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BACKGROUND: The optimal sympathomimetic drug to support blood pressure without adverse vasoconstriction of free flap circulation remains unknown. This study examined the effects of four agents (epinephrine, norepinephrine, dobutamine, and dopexamine) on free flaps following resection of head and neck cancer. METHODS: Twenty-four patients (25 data sets) were recruited into the study. Each patient received an infusion of the four drugs in a random order, with an intervening washout period between drugs, at four infusion rates. Continuous free flap skin blood flow monitoring was performed using laser Doppler velocimetry, with a second sensor on normal skin acting as a control. Global cardiovascular variables were monitored using the LiDCO Rapid Pulse Contour Analysis System (LiDCO Ltd., Cambridge, United Kingdom). RESULTS: Dose-dependent, increased free flap skin blood flow was observed with norepinephrine and dobutamine. Both dopexamine and epinephrine infusions decreased blood flow. Flap skin blood conductance decreased (vasoconstriction) with norepinephrine, but markedly less than in control tissue, so overall the flap skin blood flow increased with increasing arterial blood pressure. Dobutamine increased flap skin conductance, without significantly increasing blood pressure, and modestly increased flap blood flow. CONCLUSIONS: Both dobutamine and norepinephrine had beneficial effects on flap skin blood flow. The maximal improvement in flow occurred with norepinephrine, making it the optimal pressor to use in patients with hypotension after free flap surgery.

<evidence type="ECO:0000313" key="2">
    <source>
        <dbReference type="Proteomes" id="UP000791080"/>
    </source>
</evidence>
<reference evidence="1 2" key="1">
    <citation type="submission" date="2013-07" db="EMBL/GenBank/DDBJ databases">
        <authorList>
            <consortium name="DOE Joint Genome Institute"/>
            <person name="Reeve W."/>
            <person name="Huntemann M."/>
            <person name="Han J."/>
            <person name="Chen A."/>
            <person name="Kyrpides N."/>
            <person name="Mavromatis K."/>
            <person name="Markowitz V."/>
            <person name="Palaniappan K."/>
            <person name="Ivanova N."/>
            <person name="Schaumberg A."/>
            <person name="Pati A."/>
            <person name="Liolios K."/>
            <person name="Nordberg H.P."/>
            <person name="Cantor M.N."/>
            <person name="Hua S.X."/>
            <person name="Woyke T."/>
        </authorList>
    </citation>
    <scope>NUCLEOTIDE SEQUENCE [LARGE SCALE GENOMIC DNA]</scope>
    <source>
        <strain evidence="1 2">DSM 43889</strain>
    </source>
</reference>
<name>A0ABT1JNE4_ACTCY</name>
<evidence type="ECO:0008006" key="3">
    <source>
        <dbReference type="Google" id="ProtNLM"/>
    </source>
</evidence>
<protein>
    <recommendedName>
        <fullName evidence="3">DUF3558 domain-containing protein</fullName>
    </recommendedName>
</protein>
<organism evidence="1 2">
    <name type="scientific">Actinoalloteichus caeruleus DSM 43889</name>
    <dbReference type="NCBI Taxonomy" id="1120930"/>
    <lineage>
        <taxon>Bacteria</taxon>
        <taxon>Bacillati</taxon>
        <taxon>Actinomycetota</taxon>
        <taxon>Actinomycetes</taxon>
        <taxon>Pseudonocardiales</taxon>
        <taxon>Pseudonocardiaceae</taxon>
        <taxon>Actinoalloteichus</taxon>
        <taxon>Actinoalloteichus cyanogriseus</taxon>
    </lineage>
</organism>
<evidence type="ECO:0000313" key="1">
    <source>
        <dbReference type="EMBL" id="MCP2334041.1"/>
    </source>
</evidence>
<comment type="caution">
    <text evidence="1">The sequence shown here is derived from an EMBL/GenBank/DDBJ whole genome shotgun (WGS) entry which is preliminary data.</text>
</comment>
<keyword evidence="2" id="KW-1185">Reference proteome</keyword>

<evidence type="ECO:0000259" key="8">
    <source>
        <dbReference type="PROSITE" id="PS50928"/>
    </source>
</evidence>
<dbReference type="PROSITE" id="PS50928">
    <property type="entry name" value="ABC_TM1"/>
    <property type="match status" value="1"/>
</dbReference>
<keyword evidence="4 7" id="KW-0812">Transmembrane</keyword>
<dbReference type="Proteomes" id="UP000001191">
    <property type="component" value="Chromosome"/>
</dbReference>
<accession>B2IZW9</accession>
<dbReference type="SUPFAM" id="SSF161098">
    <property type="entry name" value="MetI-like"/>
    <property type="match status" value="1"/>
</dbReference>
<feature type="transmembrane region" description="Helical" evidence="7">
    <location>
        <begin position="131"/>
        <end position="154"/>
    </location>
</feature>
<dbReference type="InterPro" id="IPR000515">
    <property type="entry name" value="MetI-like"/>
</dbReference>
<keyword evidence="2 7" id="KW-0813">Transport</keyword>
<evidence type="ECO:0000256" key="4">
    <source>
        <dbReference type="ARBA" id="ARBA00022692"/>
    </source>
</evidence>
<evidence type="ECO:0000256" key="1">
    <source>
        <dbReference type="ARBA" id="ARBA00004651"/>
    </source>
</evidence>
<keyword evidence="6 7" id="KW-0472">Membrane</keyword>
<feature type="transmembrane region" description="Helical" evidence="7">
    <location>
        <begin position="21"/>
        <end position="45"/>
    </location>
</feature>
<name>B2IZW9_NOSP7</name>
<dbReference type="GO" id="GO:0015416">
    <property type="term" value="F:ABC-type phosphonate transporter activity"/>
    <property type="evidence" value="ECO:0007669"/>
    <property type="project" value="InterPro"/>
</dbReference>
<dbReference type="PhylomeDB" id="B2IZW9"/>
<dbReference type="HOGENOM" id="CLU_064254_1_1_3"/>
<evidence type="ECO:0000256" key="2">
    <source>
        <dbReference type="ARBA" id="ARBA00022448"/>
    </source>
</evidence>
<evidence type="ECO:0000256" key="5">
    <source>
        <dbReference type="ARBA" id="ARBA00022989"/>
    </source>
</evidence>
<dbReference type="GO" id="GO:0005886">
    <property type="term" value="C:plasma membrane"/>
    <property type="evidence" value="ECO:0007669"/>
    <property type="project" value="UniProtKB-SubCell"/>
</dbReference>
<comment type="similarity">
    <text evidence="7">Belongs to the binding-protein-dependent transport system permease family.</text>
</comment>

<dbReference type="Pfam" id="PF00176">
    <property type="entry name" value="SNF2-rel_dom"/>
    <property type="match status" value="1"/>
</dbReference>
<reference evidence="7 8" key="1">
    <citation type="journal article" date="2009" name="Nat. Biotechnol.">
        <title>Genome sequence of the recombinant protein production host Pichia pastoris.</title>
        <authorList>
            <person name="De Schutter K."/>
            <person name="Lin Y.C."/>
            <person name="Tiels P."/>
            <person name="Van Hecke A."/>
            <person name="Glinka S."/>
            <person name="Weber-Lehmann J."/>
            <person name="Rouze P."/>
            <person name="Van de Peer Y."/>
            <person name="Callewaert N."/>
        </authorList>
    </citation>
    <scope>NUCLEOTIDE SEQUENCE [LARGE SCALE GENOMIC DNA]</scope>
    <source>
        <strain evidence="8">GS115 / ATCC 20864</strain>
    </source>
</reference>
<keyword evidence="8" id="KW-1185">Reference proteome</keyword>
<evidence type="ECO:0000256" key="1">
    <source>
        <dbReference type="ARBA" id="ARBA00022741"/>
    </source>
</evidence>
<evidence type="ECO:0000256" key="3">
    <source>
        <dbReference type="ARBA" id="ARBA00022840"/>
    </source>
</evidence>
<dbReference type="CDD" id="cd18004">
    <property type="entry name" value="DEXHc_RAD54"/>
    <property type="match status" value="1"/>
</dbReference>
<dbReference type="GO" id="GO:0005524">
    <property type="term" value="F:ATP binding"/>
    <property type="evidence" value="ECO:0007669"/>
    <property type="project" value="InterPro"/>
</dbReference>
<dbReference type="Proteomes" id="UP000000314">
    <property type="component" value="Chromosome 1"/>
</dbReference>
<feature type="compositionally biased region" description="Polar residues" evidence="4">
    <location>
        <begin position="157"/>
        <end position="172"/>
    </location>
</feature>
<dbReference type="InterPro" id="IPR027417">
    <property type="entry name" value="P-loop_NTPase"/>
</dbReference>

Original publication

DOI

10.1097/PRS.0b013e31825dbf73

Type

Journal article

Journal

Plast Reconstr Surg

Publication Date

09/2012

Volume

130

Pages

564 - 570

Keywords

Adult, Aged, Cardiovascular Agents, Dobutamine, Dopamine, Dose-Response Relationship, Drug, Epinephrine, Free Tissue Flaps, Head and Neck Neoplasms, Humans, Microcirculation, Middle Aged, Norepinephrine, Regional Blood Flow, Skin, Skin Transplantation, Sympathomimetics